Global mergers and acquisitions (M&A) activity hit record-setting highs in 2src21 and there is optimism that 2src22 will continue to be a strong year for dealmaking, according to Barclays. But after the deal closes and it becomes official, that’s when the real work happens. That’s when the true success of the merger or acquisition is determined, and it all starts with company culture.
While having compatible company cultures may seem like an obvious factor to consider, most companies focus only on tangible factors, including revenue and profit, the customer mix, and the store of internal talent. How well the two companies’ cultures align is too often overlooked or an afterthought.
The reality is that cultural factors and organizational alignment are critical to success (and avoiding failure) in M&A’s. Some 95% of executives describe cultural fit as critical to the success of integration, according to McKinsey. Yet 25% cite a lack of cultural cohesion and alignment as the primary reason integration efforts fail.
To help avoid failure, one of the first things companies should do when considering a merger or acquisition is to conduct a culture mapping exercise, which entails mapping the values of the target organization and comparing them to the acquiring company’s values. This is a good start and can be the beginning of what should be many ongoing conversations. At CDW, we validate the culture of a company through many discussions to ensure that the values written down are really part of the fabric of the company and not just signs on a wall.
To ensure cultural alignment is taken seriously by both parties, this validation process should be led by the executive teams; they must be committed to the cultural evaluation effort. In addition, outlined below are three key behaviors to ensure the cultures of both companies align during and after the acquisition:
1. Listen to employees
This process should begin as early as possible, and action should be taken before cultural integration becomes a challenge. Listening sounds easy and obvious as well, but most companies are not expert as this practice. Active listening is an incredibly important tool that should be used to assess culture fit during M&As. It’s essential to understand how a company began and how it has evolved from employees’ perspectives. The integration team should ask questions of employees, including questions about their careers, their greatest sources of pride, and a single thing they would change about the company if they could. These informal stories are where the organization’s culture and personality are truly revealed.
2. Do independent research
Informal research on the internet is a powerful tool for many reasons, including learning about a company’s culture. Of course, one bad employee review shouldn’t sink a deal, but themes will emerge as you check into social networking, employee feedback sites, and the company’s informal activity on various platforms. Reading these posts should give the acquiring company a feel for what the company celebrates, what it spends energy promoting, and, by direct extension, the true priorities that represent the culture of the organization.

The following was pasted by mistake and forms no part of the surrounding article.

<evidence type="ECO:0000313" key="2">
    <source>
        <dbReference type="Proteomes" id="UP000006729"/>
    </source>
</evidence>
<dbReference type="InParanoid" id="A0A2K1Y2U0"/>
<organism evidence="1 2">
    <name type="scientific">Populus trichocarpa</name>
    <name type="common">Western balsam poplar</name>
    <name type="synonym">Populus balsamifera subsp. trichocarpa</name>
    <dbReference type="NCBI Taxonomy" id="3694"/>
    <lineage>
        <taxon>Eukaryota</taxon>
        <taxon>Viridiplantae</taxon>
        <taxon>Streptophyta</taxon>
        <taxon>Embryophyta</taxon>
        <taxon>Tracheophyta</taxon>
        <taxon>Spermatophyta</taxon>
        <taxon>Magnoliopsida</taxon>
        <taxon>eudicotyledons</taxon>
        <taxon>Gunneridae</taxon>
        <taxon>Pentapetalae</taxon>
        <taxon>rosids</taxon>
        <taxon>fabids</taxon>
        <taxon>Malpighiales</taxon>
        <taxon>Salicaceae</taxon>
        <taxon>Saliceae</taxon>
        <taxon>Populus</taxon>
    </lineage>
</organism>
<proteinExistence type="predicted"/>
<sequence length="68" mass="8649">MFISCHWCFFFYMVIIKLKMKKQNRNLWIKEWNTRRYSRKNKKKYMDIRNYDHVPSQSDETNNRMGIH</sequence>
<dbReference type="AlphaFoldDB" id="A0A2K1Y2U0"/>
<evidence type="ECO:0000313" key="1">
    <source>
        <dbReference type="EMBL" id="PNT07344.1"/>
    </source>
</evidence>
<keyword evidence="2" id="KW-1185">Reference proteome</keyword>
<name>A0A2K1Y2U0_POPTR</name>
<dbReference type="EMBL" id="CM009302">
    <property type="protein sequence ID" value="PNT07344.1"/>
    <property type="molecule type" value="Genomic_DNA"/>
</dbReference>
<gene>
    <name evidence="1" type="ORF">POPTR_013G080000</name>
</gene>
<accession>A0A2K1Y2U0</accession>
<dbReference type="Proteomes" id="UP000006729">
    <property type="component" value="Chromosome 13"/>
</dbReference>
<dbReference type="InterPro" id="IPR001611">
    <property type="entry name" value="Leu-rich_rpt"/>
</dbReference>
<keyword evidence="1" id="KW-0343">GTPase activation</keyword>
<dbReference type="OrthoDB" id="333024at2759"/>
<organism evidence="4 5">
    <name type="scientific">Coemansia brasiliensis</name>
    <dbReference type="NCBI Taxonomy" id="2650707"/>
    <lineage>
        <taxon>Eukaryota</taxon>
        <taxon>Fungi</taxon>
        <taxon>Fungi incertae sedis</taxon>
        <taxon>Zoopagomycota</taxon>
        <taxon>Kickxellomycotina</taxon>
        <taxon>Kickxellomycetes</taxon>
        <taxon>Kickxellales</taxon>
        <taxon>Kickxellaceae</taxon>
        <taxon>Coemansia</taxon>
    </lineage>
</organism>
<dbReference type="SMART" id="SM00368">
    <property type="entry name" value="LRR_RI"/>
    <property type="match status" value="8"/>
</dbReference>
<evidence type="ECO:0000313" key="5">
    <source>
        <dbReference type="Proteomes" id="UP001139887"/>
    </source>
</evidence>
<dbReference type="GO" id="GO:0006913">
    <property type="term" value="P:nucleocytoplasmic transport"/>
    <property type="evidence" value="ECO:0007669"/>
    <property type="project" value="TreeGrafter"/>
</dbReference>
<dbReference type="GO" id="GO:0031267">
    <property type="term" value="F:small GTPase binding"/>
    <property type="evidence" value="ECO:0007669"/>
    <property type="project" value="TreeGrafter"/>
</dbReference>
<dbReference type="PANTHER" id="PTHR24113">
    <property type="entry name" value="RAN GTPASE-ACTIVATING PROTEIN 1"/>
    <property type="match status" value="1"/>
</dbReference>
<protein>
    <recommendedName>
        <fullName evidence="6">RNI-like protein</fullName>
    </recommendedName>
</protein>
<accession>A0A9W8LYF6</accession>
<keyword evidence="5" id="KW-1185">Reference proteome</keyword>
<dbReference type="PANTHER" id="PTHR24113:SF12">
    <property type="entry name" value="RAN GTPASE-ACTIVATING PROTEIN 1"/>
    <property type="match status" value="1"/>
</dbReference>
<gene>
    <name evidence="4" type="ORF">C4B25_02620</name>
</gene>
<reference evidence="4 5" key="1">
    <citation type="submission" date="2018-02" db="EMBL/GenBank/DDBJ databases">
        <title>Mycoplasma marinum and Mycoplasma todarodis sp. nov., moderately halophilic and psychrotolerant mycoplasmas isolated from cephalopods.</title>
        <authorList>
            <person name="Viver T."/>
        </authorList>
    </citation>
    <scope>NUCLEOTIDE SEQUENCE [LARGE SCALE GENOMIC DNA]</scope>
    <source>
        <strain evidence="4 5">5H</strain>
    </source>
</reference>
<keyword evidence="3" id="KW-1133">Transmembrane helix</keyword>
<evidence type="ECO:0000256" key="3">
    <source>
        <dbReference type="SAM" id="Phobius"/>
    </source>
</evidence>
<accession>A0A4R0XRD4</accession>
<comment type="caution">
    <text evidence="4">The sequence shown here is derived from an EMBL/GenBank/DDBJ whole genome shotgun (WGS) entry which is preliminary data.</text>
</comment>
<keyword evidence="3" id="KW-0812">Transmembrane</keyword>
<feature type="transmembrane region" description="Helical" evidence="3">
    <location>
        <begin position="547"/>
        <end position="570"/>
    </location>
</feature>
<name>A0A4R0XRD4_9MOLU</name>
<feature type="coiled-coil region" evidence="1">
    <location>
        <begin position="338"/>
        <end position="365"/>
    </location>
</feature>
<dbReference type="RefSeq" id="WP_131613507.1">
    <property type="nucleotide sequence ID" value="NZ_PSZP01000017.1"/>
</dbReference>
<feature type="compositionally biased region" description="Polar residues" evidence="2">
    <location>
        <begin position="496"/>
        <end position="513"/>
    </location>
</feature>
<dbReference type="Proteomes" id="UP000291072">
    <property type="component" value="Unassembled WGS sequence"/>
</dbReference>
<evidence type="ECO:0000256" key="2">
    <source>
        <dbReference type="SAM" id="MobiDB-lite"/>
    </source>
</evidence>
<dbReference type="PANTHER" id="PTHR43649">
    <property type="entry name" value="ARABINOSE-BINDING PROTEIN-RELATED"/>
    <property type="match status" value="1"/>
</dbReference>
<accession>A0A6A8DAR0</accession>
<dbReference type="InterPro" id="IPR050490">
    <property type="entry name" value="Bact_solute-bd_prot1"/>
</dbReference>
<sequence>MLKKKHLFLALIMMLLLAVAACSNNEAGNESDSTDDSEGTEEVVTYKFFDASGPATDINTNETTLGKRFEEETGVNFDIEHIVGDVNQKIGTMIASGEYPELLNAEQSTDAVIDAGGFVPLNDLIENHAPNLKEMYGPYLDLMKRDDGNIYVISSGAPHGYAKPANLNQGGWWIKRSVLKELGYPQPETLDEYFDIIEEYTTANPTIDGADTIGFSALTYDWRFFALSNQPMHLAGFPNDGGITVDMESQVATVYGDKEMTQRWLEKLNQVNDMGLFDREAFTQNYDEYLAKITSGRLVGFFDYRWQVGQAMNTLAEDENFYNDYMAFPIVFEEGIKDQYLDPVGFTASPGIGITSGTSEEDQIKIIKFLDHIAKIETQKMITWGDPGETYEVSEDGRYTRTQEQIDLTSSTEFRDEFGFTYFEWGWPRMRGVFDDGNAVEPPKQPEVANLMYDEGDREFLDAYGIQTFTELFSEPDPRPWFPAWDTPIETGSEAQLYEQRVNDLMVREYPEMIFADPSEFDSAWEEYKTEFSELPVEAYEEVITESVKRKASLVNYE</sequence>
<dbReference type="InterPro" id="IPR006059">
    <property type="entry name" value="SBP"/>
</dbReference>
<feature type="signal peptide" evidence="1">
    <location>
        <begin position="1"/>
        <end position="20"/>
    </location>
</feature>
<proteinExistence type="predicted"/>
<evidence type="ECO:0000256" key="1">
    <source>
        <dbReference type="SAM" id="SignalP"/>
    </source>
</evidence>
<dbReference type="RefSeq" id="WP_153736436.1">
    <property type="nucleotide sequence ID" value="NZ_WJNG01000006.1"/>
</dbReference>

3. Verify your understanding
This part of M&A is highly nuanced and very difficult to define. Every company is different and has different internal structures and monikers. Likewise, every company has different approaches to how the work gets done and what makes them successful. You must repeat what you think you’re hearing to confirm your understanding and leave behind all assumptions about how things should be happening in order to learn how these things are really working out (or not) in a different environment.
After acquisition, it’s vital to monitor the success of cultural integration. One of the ultimate goals of many acquisitions is retention of talent, which requires frequently taking the pulse of the culture fit. There are a variety of different approaches to diagnose that fit including regular surveys, to reach a large number of employees, employee focus groups, or management interviews.
Company Culture in Action
Ensuring that an organization remains faithful to its stated culture is a process that should never end. The global pandemic and the resulting impacts on the labor market made it incumbent on all leaders to think about employees more holistically, while also refocusing on work as a part of total life.
As M&A activity continues to intensify, there is no question companies will continue to be challenged to stay connected with employees, especially when an M&A activity significantly increases the size of the team. It was especially difficult throughout this pandemic when the inability to travel meant there were no opportunities to visit employees or gather in informal settings.
At the end of the day, the way you promote your culture is through consistent communication and feedback using email, surveys, video messages, roundtable discussions, group chats and other channels that best suit different teams and locations to make sure the communication is accessible and inclusive for all. The whole company must be sold on company culture in order to make an integration successful, especially if talent retention is a key outcome of the investment hypothesis.
And equally important to being committed to a focus on culture, is also being able to recognize when two company cultures may simply be unable to coexist. Making the decision to walk away based on cultural incompatibility may be difficult, but in the long term, it is — and will be — for the best. When cultures don’t align, employees may feel they won’t continue to thrive causing existing harmonies to be disrupted or destroyed during the transition.
Overall, if you make sure to emphasize culture fit throughout your M&A decision making process, you’ll ensure a cohesive end result that allows for employees to thrive in a new setting where they feel heard, seen and valued.